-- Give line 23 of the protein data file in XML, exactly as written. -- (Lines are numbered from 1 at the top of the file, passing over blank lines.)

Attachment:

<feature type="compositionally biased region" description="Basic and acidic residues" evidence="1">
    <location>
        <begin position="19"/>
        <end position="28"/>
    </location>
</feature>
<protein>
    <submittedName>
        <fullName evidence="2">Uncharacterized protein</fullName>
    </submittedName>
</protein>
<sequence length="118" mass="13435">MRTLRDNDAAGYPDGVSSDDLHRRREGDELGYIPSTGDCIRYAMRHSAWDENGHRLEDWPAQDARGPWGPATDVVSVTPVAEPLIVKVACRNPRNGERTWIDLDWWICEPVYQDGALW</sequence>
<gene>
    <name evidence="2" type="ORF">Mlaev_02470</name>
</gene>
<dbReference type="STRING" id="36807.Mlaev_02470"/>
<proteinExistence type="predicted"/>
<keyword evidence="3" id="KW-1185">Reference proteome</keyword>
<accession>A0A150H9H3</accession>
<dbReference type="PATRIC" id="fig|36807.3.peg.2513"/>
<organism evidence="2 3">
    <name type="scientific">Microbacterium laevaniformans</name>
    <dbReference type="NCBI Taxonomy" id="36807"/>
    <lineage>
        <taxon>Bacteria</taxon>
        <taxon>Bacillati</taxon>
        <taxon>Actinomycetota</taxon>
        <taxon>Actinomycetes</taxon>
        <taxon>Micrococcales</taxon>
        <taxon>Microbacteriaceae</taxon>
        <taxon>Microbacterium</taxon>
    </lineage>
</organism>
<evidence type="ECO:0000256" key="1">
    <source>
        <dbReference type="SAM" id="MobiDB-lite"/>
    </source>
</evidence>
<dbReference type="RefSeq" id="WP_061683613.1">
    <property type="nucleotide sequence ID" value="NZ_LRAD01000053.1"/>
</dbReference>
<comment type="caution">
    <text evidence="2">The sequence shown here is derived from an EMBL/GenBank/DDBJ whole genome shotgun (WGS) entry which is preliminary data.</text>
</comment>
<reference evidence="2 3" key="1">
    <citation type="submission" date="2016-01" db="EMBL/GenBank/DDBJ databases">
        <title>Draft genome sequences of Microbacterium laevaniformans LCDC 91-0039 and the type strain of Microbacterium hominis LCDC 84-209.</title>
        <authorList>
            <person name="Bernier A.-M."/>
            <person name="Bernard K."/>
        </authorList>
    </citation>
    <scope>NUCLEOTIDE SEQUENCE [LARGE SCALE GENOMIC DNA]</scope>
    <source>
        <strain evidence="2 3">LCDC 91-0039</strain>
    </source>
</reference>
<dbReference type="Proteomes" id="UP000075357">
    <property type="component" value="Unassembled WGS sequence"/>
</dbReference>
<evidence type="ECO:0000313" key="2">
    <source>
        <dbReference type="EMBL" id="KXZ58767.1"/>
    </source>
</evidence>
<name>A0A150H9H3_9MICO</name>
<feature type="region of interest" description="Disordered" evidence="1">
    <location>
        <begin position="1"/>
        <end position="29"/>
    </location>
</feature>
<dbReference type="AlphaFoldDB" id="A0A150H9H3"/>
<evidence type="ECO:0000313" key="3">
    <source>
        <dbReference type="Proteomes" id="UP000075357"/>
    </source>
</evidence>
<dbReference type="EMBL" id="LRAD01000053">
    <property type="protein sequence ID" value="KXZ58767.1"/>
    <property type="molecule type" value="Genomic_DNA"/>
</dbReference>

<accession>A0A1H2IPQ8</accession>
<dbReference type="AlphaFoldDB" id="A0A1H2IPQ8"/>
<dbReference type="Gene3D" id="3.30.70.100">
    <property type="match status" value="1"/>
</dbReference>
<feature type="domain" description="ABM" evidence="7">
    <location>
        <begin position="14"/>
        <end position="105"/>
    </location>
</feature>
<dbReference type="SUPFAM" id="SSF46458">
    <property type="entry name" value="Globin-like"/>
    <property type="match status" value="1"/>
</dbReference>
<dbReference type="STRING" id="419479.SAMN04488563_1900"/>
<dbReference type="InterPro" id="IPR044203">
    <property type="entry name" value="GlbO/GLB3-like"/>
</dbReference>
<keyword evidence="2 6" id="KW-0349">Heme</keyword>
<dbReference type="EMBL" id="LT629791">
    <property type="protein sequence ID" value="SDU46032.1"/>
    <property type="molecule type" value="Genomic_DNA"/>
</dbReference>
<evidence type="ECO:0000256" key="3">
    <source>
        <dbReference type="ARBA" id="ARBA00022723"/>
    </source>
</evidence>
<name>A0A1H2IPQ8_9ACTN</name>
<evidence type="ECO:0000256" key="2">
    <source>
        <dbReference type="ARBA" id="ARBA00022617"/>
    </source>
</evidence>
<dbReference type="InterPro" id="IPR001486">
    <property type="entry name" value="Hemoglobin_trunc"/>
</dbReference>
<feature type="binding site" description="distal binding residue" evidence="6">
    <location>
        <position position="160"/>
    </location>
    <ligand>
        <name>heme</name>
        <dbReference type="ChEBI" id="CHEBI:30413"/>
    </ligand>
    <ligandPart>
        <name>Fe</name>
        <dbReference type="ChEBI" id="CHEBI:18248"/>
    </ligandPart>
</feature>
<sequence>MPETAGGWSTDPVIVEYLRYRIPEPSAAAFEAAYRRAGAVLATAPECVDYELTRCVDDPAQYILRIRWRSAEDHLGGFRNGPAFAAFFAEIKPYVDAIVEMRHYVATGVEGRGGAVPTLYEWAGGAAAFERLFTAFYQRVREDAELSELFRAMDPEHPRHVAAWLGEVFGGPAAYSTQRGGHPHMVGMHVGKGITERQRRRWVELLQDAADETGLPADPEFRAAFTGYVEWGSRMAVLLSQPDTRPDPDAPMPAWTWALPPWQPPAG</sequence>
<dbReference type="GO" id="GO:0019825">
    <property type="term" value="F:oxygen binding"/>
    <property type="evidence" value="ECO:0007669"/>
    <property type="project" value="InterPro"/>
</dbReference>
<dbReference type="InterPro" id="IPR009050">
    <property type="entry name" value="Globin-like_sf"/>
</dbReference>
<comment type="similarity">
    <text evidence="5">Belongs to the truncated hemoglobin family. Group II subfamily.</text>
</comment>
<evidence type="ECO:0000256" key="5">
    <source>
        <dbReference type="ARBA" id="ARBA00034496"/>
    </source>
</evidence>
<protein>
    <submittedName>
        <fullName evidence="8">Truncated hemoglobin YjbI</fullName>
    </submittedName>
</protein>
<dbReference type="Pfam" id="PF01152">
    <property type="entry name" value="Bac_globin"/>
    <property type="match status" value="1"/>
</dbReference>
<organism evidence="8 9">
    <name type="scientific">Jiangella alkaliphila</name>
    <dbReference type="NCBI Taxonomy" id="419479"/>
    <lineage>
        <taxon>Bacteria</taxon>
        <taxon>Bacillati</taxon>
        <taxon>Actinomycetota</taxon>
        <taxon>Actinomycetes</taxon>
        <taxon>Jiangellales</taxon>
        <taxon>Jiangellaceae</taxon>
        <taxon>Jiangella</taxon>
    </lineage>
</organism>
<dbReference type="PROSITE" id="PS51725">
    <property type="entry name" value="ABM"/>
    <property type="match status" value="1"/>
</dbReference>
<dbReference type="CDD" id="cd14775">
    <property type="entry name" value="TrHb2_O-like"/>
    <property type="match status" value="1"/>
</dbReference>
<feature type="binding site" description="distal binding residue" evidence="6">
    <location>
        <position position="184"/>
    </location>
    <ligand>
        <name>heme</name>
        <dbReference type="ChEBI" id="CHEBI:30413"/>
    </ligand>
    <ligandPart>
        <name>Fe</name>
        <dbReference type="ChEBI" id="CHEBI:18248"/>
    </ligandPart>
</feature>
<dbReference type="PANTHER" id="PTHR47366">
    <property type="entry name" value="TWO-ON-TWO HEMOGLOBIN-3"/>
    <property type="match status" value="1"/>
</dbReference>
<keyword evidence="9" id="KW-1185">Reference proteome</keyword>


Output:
    <dbReference type="NCBI Taxonomy" id="36807"/>